Roast Yourself

What does Charlie Sheen, David Hasslehoff,  Donald Trump, William Shatner, and Flavor Flav have in common?  They have all been featured roastees on the Comedy Central Roast.  In case your unfamiliar with how the roast works, one at a time comics like, Tom Arnold, Gilbert Gottfried,  Kathy Griffin and others, take turns making fun of the roastee (more like ripping them to shreds).  It is all done in good fun, when the camera pans over to the roastee, even they can be seen laughing uproariously.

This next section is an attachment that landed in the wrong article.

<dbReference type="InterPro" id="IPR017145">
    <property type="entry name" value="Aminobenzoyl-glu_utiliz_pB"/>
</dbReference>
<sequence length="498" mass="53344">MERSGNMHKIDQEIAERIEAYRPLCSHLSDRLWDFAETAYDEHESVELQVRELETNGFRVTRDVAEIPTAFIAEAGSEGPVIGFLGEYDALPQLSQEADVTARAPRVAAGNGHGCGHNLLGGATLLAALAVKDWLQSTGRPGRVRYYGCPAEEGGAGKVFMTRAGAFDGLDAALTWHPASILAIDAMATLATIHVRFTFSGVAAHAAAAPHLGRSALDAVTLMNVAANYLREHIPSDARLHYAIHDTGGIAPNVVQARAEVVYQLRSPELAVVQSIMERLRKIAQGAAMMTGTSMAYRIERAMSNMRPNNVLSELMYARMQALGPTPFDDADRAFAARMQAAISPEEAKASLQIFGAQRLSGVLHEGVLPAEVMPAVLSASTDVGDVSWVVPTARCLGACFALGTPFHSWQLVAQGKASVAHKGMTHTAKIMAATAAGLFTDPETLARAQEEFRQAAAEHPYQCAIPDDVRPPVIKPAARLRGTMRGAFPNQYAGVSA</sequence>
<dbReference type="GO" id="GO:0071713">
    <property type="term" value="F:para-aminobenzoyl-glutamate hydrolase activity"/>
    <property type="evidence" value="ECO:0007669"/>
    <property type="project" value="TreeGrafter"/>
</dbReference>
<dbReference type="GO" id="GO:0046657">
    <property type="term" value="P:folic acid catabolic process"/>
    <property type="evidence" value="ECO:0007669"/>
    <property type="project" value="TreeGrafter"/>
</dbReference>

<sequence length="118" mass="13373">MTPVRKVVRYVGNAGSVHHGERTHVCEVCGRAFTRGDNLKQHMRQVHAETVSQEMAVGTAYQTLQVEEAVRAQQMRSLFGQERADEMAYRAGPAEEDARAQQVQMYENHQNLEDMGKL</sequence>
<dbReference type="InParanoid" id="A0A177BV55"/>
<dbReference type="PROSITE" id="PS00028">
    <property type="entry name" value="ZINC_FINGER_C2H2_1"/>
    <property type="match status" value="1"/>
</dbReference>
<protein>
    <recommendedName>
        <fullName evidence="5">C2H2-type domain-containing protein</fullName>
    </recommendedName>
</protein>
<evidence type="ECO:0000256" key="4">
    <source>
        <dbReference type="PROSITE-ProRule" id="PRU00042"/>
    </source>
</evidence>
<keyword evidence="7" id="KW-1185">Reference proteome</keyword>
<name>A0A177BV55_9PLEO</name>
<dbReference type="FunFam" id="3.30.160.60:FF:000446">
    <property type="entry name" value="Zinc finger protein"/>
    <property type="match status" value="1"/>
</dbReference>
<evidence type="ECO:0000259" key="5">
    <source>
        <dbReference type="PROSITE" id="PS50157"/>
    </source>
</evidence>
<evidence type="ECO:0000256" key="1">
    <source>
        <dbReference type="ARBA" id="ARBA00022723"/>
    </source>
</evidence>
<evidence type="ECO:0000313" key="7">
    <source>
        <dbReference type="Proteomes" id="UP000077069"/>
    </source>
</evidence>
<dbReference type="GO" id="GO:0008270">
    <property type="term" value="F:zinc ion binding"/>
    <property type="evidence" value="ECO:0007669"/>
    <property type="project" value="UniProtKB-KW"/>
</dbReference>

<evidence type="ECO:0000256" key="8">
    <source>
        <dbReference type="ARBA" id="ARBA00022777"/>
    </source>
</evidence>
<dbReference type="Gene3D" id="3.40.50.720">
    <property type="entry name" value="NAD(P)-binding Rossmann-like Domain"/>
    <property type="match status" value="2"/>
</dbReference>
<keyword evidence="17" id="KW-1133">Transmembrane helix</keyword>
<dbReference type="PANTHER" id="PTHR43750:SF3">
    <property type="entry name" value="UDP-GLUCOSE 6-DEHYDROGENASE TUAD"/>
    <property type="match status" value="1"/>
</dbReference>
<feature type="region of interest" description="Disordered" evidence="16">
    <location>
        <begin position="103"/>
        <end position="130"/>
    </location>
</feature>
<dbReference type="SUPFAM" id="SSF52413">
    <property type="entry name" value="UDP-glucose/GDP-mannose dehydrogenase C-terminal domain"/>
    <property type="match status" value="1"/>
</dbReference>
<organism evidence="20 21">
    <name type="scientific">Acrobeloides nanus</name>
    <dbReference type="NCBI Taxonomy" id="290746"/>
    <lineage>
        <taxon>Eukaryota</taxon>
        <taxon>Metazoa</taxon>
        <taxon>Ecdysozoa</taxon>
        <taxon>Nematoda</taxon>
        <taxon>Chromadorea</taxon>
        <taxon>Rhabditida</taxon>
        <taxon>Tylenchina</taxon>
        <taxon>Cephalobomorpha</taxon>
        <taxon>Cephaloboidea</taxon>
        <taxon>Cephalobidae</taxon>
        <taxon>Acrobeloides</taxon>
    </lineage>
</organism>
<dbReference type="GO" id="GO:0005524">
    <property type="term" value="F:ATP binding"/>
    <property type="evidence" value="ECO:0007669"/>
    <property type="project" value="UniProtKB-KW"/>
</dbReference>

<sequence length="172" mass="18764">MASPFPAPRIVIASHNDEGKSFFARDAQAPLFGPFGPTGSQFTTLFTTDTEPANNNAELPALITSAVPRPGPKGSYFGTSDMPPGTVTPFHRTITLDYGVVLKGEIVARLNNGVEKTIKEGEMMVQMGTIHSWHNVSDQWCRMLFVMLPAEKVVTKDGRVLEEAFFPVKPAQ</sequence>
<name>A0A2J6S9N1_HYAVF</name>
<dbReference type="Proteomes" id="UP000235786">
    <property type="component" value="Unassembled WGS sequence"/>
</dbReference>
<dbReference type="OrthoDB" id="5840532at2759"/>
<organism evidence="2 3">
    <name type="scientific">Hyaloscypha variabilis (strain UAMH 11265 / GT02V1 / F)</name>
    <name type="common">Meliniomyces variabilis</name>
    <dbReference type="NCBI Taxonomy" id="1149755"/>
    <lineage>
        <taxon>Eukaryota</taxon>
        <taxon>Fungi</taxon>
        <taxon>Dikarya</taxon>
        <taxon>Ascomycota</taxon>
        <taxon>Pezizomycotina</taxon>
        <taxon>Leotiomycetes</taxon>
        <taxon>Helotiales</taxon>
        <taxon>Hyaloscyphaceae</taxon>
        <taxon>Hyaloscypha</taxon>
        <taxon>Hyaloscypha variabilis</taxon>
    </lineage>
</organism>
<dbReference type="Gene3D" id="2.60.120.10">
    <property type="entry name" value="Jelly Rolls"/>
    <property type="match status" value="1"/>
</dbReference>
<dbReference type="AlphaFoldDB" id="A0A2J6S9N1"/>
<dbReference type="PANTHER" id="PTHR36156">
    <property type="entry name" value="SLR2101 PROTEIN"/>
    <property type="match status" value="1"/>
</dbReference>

Jason Fried, of 37signals, had the idea to feature a roast at one of his companies events.  Instead of roasting a person, they roasted one of their products, their main product, Basecamp.  Every employee had the opportunity to knock on this product, accentuate the various problems that customers have found annoying with it, and point out flaws without hurting feelings.  This exercise was simply to make the product better. Fried says, of the product roast, "...we started fixing some of the stuff that was brought up in the roast...we began working on solving some deeper problems that emerged...The roast hit all the right notes: It brought us together, generated some laughs, broke the ice on the first day of a long week together, highlighted a bunch of issues, and motivated us to dig in." (read more at Inc. Magazine, Oct. 2011)